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SYMPHONY REVIEW
Mendocino Music Festival / Saturday, July 13, 2013
Music Festival Orchestra, Daniel Pollack, conductor. James D'Leon, piano

Concertmaster Roy Malan (l) with Alan Pollack and James D'León July 13

MUSCULAR MUSIC OPENS MENDO FESTIVAL

by Terry McNeill
Saturday, July 13, 2013

Programming the opening concert for the 27th Mendocino Music Festival is not a daunting task, but it’s one that should play to the strengths of the orchestra and the audience. No Schnittke or Elliott Carter in the mix. Conductor Alan Pollack deftly chose rousing and accessible works for the July 13 event before a boisterous full house in the massive white tent on the coast bluff.

Verdi’s overture to the opera “I Vespri Siciliani” launched the 23-concert Festival in a pungent performance that Mr. Pollack crafted with large sonic contrasts and an emphasis on the Italian flavor of the piece. From my stage right seat the brass and low strings dominated the violins and winds, and the conductor pushed the tempos and momentum to an exciting conclusion. There was only a nod here and there to phrase ritards and soft passages, and the large 70-person orchestra responded adroitly to Mr. Pollack’s animated baton and desire for a big sound.

Sonic splendor had continued emphasis with Prokofiev’s First Suite, Op. 64bis, from the mid 1930s ballet Romero and Juliet. In seven parts, the Suite is pure program music and audience appreciation could have been enhanced by a printed description of each section (the program incorrectly listed another Prokofiev ballet Suite). The symphonic balance was improved by a seat change to the middle of row three, and now the strings could not only be seen but heard. However there was little change from the Verdi in Mr. Pollack’s conception of the evocative Prokofiev score. It was a big-boned reading throughout, beginning with a dreamy and loud “Folk Ball” and ending with a sultry and sarcastic dance swelling to a romantic swirl in “Death of Tybalt.”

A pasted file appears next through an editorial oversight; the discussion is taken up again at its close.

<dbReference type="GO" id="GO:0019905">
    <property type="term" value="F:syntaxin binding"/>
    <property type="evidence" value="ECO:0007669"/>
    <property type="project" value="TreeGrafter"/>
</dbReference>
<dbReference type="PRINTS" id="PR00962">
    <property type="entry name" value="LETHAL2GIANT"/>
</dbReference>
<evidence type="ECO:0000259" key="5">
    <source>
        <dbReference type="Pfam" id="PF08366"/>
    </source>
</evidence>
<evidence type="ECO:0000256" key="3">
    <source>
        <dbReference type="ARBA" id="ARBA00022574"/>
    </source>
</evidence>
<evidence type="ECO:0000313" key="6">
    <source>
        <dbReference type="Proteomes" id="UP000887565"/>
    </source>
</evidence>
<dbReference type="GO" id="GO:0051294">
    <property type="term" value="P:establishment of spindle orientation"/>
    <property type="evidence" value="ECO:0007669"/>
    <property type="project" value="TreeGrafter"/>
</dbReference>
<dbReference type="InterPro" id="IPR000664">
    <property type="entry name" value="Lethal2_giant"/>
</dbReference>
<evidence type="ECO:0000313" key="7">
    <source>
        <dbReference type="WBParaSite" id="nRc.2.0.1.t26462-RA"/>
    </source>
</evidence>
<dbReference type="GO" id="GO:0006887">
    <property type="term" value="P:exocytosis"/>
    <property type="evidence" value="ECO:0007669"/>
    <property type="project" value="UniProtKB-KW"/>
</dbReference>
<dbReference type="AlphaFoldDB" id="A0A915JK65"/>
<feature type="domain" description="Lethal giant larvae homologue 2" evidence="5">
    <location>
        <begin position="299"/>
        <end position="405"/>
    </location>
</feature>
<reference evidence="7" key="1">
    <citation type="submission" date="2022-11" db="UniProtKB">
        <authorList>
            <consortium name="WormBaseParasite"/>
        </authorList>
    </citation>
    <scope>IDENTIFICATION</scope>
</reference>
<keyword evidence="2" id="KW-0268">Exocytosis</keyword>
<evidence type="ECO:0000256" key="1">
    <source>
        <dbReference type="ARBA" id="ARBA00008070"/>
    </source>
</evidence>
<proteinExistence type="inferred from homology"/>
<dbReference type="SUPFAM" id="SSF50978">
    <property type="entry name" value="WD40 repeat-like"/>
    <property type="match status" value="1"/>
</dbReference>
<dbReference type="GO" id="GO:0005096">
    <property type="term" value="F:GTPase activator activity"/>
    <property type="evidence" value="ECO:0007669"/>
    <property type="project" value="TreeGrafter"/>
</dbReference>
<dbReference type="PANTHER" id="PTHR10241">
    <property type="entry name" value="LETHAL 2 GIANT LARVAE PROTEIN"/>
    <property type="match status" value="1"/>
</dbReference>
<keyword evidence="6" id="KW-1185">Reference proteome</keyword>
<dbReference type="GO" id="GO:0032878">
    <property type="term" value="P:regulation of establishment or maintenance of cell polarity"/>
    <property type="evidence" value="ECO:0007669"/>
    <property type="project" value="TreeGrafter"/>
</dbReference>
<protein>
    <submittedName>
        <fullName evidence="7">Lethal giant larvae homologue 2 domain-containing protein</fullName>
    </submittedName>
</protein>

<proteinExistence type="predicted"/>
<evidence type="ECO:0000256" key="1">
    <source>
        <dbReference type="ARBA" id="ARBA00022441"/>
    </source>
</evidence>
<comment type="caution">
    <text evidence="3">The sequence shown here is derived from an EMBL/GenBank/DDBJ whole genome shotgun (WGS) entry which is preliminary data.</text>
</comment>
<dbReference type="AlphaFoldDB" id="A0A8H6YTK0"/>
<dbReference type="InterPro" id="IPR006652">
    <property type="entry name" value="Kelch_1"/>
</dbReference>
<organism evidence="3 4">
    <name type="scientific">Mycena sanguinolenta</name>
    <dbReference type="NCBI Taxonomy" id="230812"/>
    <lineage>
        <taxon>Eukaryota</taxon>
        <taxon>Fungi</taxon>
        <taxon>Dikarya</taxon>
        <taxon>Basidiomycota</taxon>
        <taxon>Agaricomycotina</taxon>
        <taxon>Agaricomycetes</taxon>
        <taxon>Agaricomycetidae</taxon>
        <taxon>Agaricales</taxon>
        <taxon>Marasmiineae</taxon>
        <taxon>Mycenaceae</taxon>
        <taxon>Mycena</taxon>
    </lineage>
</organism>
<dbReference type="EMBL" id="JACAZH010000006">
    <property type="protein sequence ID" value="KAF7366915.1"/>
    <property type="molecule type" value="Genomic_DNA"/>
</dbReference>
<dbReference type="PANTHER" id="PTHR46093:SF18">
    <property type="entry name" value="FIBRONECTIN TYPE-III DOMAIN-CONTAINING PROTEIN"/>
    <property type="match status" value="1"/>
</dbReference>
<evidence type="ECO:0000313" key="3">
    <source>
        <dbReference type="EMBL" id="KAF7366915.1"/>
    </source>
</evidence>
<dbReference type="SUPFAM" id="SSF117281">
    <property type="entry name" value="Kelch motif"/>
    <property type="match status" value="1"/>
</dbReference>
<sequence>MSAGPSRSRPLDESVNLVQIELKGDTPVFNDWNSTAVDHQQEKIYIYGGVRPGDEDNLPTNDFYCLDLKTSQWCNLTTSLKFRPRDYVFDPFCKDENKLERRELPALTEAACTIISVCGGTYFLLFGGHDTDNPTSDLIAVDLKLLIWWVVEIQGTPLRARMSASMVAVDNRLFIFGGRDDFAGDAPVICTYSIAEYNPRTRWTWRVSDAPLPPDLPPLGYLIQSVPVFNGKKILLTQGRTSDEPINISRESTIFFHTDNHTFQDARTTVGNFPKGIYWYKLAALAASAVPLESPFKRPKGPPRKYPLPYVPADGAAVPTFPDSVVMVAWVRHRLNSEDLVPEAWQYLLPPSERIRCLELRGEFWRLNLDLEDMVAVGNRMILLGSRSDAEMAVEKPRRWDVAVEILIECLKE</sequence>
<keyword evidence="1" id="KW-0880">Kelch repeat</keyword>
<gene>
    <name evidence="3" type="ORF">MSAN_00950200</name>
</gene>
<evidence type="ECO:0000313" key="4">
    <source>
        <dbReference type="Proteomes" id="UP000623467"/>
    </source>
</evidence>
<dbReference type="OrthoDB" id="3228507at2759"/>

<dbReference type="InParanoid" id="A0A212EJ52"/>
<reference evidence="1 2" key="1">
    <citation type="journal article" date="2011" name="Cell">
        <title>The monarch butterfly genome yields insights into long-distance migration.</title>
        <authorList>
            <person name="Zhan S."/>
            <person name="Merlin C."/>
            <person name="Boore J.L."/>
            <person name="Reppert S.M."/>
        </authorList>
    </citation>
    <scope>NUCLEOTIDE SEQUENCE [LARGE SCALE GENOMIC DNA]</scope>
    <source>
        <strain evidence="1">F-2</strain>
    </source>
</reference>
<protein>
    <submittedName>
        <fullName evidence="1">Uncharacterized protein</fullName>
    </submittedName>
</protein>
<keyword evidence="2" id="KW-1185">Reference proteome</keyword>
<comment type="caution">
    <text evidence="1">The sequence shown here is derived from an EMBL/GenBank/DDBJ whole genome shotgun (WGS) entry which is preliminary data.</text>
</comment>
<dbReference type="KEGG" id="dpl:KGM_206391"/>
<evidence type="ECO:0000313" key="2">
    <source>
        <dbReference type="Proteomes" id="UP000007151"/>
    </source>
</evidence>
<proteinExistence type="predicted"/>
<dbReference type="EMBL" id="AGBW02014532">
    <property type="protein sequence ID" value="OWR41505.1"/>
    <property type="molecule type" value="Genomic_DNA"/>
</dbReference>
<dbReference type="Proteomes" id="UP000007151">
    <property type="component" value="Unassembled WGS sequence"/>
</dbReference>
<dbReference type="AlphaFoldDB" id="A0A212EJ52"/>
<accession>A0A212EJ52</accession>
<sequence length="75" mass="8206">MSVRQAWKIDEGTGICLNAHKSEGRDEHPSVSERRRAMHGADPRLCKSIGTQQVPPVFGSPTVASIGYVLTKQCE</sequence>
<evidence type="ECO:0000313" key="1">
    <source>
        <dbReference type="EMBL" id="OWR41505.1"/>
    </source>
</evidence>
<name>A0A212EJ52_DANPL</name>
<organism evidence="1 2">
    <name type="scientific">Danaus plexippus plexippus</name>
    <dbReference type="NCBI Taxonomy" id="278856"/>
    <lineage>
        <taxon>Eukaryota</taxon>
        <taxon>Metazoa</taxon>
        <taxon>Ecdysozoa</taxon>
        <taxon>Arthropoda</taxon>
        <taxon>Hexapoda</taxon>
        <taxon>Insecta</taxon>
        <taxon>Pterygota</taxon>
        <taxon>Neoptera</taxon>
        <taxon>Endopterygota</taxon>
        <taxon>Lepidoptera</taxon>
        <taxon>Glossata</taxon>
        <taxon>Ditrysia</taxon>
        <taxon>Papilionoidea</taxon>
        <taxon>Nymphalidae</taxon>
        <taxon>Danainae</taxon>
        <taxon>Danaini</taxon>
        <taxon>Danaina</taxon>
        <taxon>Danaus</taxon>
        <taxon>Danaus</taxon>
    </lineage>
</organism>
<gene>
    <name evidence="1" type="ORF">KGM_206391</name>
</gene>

Along the way were lovely instrumental moments: clarinetist Arthur Austin and Carolyn Lockhart’s (bassoon) solos in ”Street Awakens”; flutist Mindy Rosenfeld and piccolo player Kathleen Reynolds in the “Minuet”; brass fanfares in “Masks” and always the conductor’s careful control of the big climaxes and contrasts. Principal trumpet Scott Macomber received a solo bow request from Mr. Pollack and a rousing ovation from 750 in attendance.

Following intermission the Rachmaninoff C Minor Piano Concerto, Op. 18, should have been the concert’s capstone, but curiously received a performance where the whole wasn’t the sum of the component parts. Pianist James D’León elected a mostly non-legato approach to the soaring solo line, perhaps necessitated by an overly bright and thin top end in the piano and Mr. Pollack’s interest in weighty sonority over tender pianissimo.

In the opening Moderato the tempos were judicious and playing effective, but the orchestra often covered the piano part, including the coda and the final three chords. In the lovely Adagio Sostenuto Mr. D’León produced a more warn tone, especially in the duos with the clarinet, and highlighted several inner voices in descending figures. Oddly a few notes were smudged in this most popular music, and he used a score resting on the tuning pins.

Balances in the concluding Allegro Scherzando were the best of the night and Mr. D’León’s trills were even and the contrapuntal lines clear. The playing from the Orchestra’s violin sections was lush and only occasionally did they wrest the poetic melodic line from the pianist. Acoustics in this wide tent favor the Orchestra over the pianist, not a surprise given Mr. Pollack’s vociferous demands and his muscular view of the celebrated score.

Strange for an initial Festival concert was the lack of any welcoming remarks by management, talk from the conductor or even a warning to silence cell phones. Mr. Pollack clearly knows what he wants and can bend an artistic unity to his wishes.

Wotan Rock contributed to this review.